I do have to say that lifestyle creep and the wealth effect have affected my life a lot more since I entered law than I thought they would. When I was working $12/hr jobs throughout school, I always thought making six figures would be far more than enough to sustain my lifestyle. $100,000 per year seemed like a dream and a never ending amount of money. However, I find that I spend a lot more money now without thinking and I’m often thinking about my next raise or bonus and comparing myself to my peers at other firms to see if I’m “underpaid”. I think ambition and striving to improve one’s lot in life is positive, but l’ve been trying to make a conscious effort lately to tell myself that what I have now is enough to live the life I want. When I find myself unsatisfied with how much money I make, I often think about the story where Kurt Vonnegut tells his friend Joseph Heller that a certain billionaire makes more money in one day than Heller has made throughout his entire life. Heller replies to Vonnegut, “Yes, but I have something that he’ll never have. Enough.”
  5. hitman9172

    Are You Happy With Your Income?

    Absolutely agree. I love investing and personal finance, and it makes a lot more sense for me to invest in stocks/bonds rather than real estate at this point. As for the original question, I make low six-figures as a junior associate in Big Law. I make enough to afford everything I want, other than maybe a down payment on my own condo or house (but I’m in no rush to get either of these). However, I think my obsession with compounding investment returns and portfolio growth makes me think that what I make now isn’t enough, and that I need to make more so that I can invest more, even though a raise wouldn’t affect the quality of my life in a noticeable way. The curse of ambition I guess.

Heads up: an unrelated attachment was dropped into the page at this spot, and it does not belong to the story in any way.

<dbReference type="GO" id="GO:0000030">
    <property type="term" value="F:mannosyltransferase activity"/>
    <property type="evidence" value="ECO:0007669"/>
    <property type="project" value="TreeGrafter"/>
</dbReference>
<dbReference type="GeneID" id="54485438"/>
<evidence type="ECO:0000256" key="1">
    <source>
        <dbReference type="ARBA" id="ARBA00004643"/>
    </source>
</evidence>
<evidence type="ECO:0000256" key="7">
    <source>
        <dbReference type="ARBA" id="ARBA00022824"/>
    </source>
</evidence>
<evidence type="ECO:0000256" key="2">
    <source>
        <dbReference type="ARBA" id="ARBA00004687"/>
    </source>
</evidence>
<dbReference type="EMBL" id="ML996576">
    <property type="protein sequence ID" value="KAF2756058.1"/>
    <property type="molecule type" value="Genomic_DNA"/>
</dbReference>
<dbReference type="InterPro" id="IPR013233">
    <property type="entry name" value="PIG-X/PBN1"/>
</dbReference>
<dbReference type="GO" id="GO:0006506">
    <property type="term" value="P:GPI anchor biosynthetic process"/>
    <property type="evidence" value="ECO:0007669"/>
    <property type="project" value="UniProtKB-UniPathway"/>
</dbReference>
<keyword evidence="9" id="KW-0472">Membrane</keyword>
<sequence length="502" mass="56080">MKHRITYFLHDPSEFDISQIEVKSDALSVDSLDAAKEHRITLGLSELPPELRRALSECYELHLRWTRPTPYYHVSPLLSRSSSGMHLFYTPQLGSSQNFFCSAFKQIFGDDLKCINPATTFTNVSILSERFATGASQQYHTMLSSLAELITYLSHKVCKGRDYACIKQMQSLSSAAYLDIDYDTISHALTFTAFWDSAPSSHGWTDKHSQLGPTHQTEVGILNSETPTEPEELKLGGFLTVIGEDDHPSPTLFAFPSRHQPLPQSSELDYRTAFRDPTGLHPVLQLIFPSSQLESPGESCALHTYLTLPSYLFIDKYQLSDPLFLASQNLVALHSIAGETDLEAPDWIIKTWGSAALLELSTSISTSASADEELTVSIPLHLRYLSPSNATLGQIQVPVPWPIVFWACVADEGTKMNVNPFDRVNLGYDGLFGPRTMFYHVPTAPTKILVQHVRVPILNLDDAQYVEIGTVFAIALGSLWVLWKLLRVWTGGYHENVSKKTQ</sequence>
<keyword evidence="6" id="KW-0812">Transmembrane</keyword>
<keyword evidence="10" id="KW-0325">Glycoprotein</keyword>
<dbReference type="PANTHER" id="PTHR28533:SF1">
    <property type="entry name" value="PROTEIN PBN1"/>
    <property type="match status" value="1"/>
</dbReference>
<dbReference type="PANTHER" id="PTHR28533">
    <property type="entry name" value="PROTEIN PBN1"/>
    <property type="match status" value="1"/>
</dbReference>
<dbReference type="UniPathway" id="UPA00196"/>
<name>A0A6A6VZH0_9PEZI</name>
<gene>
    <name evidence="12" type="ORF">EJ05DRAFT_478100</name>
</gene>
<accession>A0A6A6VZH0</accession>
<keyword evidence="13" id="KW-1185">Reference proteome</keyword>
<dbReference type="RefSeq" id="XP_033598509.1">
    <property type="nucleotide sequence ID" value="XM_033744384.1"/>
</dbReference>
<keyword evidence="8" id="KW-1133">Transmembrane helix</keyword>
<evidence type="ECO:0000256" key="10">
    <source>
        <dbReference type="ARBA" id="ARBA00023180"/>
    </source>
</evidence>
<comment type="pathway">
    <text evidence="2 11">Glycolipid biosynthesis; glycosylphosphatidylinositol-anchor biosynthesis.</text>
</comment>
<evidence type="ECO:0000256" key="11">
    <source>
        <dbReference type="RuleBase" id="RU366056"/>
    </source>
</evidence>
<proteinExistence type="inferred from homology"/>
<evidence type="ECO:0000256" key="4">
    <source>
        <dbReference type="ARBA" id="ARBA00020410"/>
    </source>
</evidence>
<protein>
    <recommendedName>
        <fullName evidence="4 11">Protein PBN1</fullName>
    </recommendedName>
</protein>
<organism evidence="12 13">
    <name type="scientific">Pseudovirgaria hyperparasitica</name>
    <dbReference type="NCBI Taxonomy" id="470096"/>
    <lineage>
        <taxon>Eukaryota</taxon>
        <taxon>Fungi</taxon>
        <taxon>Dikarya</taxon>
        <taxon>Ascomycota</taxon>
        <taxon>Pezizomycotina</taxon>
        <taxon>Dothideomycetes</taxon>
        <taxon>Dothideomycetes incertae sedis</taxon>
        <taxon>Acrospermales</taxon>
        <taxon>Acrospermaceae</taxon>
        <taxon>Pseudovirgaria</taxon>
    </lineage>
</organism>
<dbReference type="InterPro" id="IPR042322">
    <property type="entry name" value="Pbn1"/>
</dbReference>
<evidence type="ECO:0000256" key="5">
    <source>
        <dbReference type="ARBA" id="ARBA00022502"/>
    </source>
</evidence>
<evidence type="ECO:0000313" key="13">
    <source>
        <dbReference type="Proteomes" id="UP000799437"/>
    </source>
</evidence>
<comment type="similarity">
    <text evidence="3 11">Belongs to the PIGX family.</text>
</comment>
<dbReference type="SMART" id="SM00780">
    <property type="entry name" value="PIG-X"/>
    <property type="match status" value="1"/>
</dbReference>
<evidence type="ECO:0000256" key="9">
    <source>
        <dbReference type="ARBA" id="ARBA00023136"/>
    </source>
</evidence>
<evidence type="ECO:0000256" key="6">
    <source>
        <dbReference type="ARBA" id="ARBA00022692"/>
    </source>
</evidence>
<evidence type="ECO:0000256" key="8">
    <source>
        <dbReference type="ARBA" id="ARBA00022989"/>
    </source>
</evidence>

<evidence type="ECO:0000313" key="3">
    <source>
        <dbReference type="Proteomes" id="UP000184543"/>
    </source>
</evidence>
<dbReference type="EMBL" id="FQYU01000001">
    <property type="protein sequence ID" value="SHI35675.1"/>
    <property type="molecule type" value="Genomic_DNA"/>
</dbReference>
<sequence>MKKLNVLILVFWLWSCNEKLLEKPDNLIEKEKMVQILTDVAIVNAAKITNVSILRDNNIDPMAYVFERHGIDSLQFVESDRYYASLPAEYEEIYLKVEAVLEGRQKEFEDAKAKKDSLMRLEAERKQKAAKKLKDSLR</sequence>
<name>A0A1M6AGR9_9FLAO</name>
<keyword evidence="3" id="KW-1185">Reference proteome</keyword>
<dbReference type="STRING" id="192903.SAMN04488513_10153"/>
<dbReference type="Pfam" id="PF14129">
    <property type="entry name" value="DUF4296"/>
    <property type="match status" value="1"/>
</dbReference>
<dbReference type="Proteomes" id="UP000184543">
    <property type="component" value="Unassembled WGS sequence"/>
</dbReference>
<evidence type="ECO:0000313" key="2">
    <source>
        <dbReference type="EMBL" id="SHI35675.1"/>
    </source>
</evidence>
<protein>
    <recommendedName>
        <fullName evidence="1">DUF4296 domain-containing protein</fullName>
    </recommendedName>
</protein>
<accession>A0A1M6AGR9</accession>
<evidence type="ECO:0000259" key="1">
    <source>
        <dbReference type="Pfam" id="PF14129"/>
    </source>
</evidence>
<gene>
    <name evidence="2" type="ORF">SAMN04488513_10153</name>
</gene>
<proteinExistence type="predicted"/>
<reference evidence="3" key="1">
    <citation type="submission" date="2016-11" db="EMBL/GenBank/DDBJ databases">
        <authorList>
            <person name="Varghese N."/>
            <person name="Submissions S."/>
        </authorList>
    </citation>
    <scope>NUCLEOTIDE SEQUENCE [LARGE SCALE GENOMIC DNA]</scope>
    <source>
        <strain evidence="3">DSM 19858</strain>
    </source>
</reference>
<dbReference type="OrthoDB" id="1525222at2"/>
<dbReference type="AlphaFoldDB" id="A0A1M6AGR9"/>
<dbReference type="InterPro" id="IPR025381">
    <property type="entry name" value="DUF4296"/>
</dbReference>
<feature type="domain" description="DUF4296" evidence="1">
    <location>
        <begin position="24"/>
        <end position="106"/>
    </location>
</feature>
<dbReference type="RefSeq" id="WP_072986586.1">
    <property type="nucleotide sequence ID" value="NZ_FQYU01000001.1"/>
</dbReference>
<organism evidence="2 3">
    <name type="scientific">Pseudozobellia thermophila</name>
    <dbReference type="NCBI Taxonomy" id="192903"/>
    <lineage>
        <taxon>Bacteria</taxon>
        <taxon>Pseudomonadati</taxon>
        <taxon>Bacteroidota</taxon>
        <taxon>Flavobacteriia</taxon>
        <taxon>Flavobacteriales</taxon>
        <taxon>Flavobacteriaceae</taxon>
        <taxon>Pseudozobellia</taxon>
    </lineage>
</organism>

6. I’ve lived in Vancouver my entire life and have been to SFU Burnaby a handful of times, for specific events. It’s pretty far out of the way, and if you’re not a student, there’s not a high chance you’ll ever go there. Nothing against the quality of the university though, but it’s nestled up on a mountain in a part of Metro Vancouver that doesn’t draw much through-traffic. Have been to SFU Surrey many times though, as it’s attached to a mall, next to a skytrain station, and located in a central part of Metro Vancouver’s second biggest city.